Abstract 1598


Indoleamine 2,3-dioxygenase (IDO) is endowed with intense immunomodulatory effects due to its enzymatic activities that catalyse the breakdown of the essential amino acid L-tryptophan. The activity of IDO can be estimated by measuring the serum concentration of L-kynurenine. We have previously described that high serum l-kynurenine level is associated with poor prognosis of DLBCL (Yoshikawa et al. Eur J Haematol 2009). Here, we investigated the tryptophan catabolism in T-cell lymphoma.

Patients and methods:

The study protocol employed a prospective, consecutive entry design. All patients provided written informed consent to participate in the study according to institutional guidelines and the Declaration of Helsinki. We investigated data from 23 patients between December 2002 and March 2011 who were histologically diagnosed with T-cell lymphoma according to the WHO classification and treated with CHOP. Patients received 6–8 therapeutic cycles of CHOP or THP-COP. Each regimen consisted of cyclophosphamide (CPA; 750 mg/m2, as a 2-h i.v. drip infusion on day 1), doxorubicin (DOX) or tetrahydropyranyl-adriamycin (THP; 50 mg/m2, 30-min i.v. drip infusion on day 1), vincristine (VCR; 1.4 mg/m2, maximal dose 2.0 mg i.v. as a bolus over 5 min on day 1), and prednisolone (PSL; 100 mg daily p.o. on days 1 to 5). The R-THP-COP regimen included THP, an anthracycline derivative of DOX with reportedly lower cardiotoxicity than DOX. Our prospective randomized study found no significant differences in remission and survival rates between CHOP and THP-COP therapy. All follow-up data were updated on June 1, 2011. Twenty healthy individuals (11 males and 9 females) served as the control group. All serum samples were obtained at admission, separated by low-speed centrifugation (800 g, 15 min) at 4°C and stored at −20°C until analysis. We measured serum L-kynurenine concentrations by high-performance liquid chromatography (HPLC) using a spectrophotometric (UV-8000, Tosohiba, Tokyo). Briefly, L-kynurenine was separated by reverse-phase column chromatography (column: Brave ODS 3 μ, 150 × 4.6 mm; Alltech, IL, USA) with a mobile phase of 0.1 M sodium acetate, 0.1 M acetic acid and 1% acetonitrile at a flow rate of 0.75 ml/min. The fluorescence excitation and emission wavelengths were set at 270 and 360 nm, respectively. The UV signals were monitored at 355 nm for L-kynurenine.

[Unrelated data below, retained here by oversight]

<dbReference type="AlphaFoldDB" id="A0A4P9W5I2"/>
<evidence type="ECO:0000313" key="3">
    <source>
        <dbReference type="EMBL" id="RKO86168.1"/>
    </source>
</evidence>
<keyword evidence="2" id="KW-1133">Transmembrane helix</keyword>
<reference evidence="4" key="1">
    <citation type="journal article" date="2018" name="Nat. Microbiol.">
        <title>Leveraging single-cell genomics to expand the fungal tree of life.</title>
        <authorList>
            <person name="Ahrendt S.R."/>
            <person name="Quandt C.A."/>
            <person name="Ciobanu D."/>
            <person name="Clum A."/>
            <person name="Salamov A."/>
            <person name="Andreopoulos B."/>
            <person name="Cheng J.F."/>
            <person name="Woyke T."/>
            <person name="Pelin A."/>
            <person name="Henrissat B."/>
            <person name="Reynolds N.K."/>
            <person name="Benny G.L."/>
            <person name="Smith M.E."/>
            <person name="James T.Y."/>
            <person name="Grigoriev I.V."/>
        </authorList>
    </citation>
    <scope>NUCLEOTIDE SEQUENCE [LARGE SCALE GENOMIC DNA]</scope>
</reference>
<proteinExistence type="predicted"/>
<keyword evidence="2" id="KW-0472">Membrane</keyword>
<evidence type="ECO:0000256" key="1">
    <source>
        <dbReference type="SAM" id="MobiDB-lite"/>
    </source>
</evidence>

The pathology of underlying comprised PTCL-NOS (n = 17), anaplastic large cell lymphoma (n = 4) and NK/T cell lymphoma (n = 2). The median serum l-kynurenine levels in patients (3.84 ± 4.04 mM) were significantly higher than in healthy volunteers (1.13 ± 0.32 mM). We found no significant correlation between L-kynurenine and gender, age, extranodal lesions, B symptoms or PS. However, L-kynurenine significantly correlated with PIT (P < 0.05). We established the cut-off value of l-kynurenine at 2.6 mM which was essentially the median for all patients (2.63 mM). CR rates of patients with L-kynurenine <2.6 and ≥2.6 mM were 70% and 38%, respectively (P < 0.05). Other factors associated with a significantly worse outcome were higher age (≥60), poor PS (>1), elevated LDH, and unfavorable PIT. The 5-year overall survival (OS) rates for patients with L-kynurenine <2.6 and ≥2.6 mM were 77% and 38%, respectively (P < 0.005). Other significantly worse factors were higher age (≥60), poor PS (>1), and unfavorable PIT.


IDO activity might play an important role in the disease activity of T-cell lymphoma. Serum L-kynurenine might be a significant prognostic factor and a useful tool for selecting appropriate therapeutic strategies for patients with T-cell lymphoma.


No relevant conflicts of interest to declare.

Author notes


Asterisk with author names denotes non-ASH members.